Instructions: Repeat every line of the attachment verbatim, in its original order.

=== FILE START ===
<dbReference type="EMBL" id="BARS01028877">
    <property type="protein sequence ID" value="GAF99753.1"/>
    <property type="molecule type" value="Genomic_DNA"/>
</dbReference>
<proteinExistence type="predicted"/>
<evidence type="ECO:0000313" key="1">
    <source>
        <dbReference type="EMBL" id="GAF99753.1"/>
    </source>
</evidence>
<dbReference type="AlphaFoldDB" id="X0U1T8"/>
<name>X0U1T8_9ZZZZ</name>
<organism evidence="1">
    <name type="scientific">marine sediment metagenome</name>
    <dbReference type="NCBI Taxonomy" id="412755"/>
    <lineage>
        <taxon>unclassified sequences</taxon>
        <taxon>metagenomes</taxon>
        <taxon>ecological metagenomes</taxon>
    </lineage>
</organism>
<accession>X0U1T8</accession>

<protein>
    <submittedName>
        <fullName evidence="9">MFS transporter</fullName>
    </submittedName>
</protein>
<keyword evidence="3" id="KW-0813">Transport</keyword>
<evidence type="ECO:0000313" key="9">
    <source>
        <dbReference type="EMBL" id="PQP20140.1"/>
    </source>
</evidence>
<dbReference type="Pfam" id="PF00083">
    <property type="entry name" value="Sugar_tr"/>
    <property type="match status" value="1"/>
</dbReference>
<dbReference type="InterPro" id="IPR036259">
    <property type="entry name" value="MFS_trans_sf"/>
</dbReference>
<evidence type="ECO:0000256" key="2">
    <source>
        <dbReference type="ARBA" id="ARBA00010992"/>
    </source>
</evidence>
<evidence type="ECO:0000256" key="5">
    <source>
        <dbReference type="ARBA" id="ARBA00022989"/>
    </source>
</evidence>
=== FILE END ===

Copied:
<dbReference type="EMBL" id="BARS01028877">
    <property type="protein sequence ID" value="GAF99753.1"/>
    <property type="molecule type" value="Genomic_DNA"/>
</dbReference>
<proteinExistence type="predicted"/>
<evidence type="ECO:0000313" key="1">
    <source>
        <dbReference type="EMBL" id="GAF99753.1"/>
    </source>
</evidence>
<dbReference type="AlphaFoldDB" id="X0U1T8"/>
<name>X0U1T8_9ZZZZ</name>
<organism evidence="1">
    <name type="scientific">marine sediment metagenome</name>
    <dbReference type="NCBI Taxonomy" id="412755"/>
    <lineage>
        <taxon>unclassified sequences</taxon>
        <taxon>metagenomes</taxon>
        <taxon>ecological metagenomes</taxon>
    </lineage>
</organism>
<accession>X0U1T8</accession>

<protein>
    <submittedName>
        <fullName evidence="9">MFS transporter</fullName>
    </submittedName>
</protein>
<keyword evidence="3" id="KW-0813">Transport</keyword>
<evidence type="ECO:0000313" key="9">
    <source>
        <dbReference type="EMBL" id="PQP20140.1"/>
    </source>
</evidence>
<dbReference type="Pfam" id="PF00083">
    <property type="entry name" value="Sugar_tr"/>
    <property type="match status" value="1"/>
</dbReference>
<dbReference type="InterPro" id="IPR036259">
    <property type="entry name" value="MFS_trans_sf"/>
</dbReference>
<evidence type="ECO:0000256" key="2">
    <source>
        <dbReference type="ARBA" id="ARBA00010992"/>
    </source>
</evidence>
<evidence type="ECO:0000256" key="5">
    <source>
        <dbReference type="ARBA" id="ARBA00022989"/>
    </source>
</evidence>